Nonetheless, people kept taking Accutane, and the number of babies born with birth defects also increased. In 1985, the drug bottle’s label was updated again; three years later, another FDA advisory committee was convened, which resulted in an internal agency memo that estimated that as many as 1,000 babies had been born with birth defects, 1,000 miscarriages had been caused, and as many as 7,000 women had to receive abortions, all due to isotretinoin. The memo was leaked to The New York Times, which swung the pendulum of popular opinion against Accutane and Hoffman-La Roche.
Within the FDA, dermatologists and La Roche representatives argued in favor of keeping the drug in production and on the market but increasing educational outreach about the risks of consumption. Pediatricians and the Centers for Disease Control called for the FDA to pull Accutane off pharmacy shelves. The FDA committee eventually decided to limit the number of physicians who were in a position to prescribe the drug and required a second medical opinion before Accutane could be prescribed.
The FDA itself claimed that it did not have the legal authority to restrict who had the right to prescribe Accutane but took another unprecedented stop: It told La Roche to make their warnings even more visible and graphic, to create informed consent forms that had to be used when doctors prescribed the drug, and to conduct follow-up studies to determine whether these measures were successful in ensuring that pregnant women were no longer subject to the drug.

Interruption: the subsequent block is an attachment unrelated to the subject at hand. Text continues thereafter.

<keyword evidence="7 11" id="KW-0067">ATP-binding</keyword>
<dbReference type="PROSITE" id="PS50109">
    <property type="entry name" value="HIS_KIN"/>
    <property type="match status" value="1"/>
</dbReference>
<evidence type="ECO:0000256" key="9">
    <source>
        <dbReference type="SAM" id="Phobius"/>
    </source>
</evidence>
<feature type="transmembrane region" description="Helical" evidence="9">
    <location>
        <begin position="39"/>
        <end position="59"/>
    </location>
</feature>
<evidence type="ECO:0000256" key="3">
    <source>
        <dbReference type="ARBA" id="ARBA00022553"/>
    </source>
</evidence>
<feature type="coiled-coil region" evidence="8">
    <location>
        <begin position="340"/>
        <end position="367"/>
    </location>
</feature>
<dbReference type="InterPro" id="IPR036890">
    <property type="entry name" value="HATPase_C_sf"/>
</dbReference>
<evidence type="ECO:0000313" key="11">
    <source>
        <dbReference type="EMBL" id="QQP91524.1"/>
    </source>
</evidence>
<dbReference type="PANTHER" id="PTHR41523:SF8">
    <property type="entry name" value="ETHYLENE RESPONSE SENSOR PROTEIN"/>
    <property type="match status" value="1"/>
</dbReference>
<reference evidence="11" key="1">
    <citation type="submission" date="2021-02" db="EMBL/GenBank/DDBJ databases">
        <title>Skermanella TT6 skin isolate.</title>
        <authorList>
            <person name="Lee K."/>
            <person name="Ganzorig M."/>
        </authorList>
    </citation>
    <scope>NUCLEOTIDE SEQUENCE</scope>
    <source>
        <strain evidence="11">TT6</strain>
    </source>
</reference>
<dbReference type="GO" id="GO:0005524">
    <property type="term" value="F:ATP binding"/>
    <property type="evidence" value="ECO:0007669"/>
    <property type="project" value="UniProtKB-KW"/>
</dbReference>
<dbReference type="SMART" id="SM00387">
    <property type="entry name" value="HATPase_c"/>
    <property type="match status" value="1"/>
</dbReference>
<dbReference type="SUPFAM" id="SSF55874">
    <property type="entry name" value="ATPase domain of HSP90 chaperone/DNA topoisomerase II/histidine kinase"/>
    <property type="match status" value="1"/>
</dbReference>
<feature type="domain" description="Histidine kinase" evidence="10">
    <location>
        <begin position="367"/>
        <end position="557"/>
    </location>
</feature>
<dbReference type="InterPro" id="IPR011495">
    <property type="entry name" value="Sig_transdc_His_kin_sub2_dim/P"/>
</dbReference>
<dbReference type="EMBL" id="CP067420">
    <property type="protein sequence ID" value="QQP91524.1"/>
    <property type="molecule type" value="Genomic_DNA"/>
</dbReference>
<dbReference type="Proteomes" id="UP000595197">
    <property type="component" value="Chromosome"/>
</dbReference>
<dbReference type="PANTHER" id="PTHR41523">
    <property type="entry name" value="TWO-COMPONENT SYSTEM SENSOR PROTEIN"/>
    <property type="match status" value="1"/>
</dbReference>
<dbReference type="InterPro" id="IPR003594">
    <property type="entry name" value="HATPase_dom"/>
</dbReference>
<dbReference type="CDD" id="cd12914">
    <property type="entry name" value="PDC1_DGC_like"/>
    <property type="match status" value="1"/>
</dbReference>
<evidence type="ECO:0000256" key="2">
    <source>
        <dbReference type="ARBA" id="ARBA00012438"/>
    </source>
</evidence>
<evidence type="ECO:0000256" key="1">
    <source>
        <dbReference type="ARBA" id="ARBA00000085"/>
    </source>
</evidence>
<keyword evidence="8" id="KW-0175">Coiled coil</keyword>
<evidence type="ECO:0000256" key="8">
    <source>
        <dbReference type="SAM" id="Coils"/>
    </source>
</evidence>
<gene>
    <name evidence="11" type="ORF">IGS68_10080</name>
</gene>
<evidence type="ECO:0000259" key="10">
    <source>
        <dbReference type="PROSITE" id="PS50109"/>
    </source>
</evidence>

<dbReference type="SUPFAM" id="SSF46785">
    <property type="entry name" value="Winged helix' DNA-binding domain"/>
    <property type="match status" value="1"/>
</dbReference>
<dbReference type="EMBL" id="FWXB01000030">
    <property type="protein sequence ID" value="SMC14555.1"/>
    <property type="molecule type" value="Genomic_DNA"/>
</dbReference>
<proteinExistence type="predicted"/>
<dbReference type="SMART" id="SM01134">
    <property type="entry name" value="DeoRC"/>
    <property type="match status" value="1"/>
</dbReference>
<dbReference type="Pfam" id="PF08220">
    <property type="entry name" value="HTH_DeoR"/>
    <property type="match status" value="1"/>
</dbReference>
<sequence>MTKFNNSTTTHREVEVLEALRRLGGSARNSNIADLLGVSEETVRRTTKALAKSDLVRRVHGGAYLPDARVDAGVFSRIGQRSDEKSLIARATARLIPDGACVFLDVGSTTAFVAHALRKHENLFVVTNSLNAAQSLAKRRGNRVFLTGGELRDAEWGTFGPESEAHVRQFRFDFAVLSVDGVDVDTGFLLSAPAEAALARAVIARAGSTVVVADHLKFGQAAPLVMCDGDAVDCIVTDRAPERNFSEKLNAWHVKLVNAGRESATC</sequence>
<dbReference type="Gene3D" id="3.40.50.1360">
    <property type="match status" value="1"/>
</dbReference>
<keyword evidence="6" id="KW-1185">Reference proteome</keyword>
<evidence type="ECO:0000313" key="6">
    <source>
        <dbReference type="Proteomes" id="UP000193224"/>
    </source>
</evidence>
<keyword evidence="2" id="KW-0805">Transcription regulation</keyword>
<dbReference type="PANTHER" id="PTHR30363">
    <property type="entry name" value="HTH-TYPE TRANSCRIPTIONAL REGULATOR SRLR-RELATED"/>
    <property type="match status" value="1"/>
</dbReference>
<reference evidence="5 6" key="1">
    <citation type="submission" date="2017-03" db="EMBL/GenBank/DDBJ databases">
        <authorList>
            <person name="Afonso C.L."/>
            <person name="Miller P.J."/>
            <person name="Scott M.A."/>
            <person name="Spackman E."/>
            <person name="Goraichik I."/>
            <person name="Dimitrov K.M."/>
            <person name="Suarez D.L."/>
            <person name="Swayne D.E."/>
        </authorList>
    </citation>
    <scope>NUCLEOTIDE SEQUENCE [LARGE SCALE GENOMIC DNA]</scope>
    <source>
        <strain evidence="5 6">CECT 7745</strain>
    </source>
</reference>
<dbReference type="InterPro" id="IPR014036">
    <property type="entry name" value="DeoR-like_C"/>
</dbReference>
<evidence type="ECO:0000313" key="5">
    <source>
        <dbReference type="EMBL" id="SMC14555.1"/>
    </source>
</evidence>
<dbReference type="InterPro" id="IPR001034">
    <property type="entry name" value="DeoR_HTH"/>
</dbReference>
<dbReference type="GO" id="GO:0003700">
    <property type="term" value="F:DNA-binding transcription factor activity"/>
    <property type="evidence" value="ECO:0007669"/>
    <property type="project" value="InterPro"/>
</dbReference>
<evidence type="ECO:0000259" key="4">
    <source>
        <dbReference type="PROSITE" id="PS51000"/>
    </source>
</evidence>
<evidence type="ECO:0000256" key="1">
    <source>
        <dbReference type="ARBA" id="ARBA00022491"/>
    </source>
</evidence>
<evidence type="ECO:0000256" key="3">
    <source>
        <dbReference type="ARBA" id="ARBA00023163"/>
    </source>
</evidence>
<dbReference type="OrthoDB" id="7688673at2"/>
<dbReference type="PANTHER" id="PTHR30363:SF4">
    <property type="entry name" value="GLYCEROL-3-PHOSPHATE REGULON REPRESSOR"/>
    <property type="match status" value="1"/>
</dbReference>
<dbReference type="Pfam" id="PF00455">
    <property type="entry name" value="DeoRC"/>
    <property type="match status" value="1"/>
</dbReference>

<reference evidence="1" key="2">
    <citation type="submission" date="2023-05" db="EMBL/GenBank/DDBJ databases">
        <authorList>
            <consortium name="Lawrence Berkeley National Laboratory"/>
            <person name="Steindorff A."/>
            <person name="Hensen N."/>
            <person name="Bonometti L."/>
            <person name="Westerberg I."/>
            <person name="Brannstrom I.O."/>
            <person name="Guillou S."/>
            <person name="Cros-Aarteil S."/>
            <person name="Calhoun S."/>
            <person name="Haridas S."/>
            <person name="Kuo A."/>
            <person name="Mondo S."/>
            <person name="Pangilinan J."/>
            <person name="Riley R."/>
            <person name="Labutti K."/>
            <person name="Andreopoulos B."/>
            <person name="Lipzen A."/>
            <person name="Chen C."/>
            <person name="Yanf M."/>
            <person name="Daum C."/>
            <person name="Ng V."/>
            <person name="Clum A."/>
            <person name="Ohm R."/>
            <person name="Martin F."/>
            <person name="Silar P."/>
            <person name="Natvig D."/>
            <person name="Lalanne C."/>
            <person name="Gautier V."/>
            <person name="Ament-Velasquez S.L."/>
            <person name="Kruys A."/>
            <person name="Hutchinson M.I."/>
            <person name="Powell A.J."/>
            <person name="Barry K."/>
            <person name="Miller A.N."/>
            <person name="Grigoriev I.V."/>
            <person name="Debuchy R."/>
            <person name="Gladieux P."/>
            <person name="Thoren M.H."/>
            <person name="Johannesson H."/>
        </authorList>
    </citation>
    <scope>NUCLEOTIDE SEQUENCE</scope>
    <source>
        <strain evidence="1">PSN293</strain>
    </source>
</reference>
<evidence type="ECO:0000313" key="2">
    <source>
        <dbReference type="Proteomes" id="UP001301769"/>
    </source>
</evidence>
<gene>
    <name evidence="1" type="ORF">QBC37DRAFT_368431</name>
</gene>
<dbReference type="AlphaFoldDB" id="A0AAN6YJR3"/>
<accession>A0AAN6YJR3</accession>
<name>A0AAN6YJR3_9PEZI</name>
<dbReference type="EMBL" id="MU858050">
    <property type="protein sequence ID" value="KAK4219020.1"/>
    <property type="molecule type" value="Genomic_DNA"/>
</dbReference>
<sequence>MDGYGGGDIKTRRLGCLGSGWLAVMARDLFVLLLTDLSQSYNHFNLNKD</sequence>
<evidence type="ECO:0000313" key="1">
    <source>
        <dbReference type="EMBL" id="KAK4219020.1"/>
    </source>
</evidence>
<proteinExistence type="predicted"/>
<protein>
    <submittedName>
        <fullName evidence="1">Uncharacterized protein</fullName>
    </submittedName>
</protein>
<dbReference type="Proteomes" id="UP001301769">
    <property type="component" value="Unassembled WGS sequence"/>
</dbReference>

La Roche implemented the measures, even offering to pay for contraception counseling and pregnancy testing for women who were prescribed Accutane, but a 2000 report from the CDC found problems with La Roche’s plan. The report also found that off-label use of Accutane led to an increase in the number of prescriptions, which caused La Roche to revamp its efforts, requiring two pregnancy tests, two kinds of contraception, requiring doctors to send prescriptions to pharmacies directly, increasing the number of educational resources, and providing free pregnancy tests.
A blog on Social Justice Solutionslisted Accutane as the first on a list of “the FDA’s most dangerous drug recalls.”
Another FDA advisory committee meeting in 2000 saw dermatologists demand autonomy to prescribe Accutane on their own, defending the drug for its notable effectiveness in treating severe acne. There were still calls for La Roche to adopt even stricter measures for how Accutane was prescribed or to drop the drug entirely.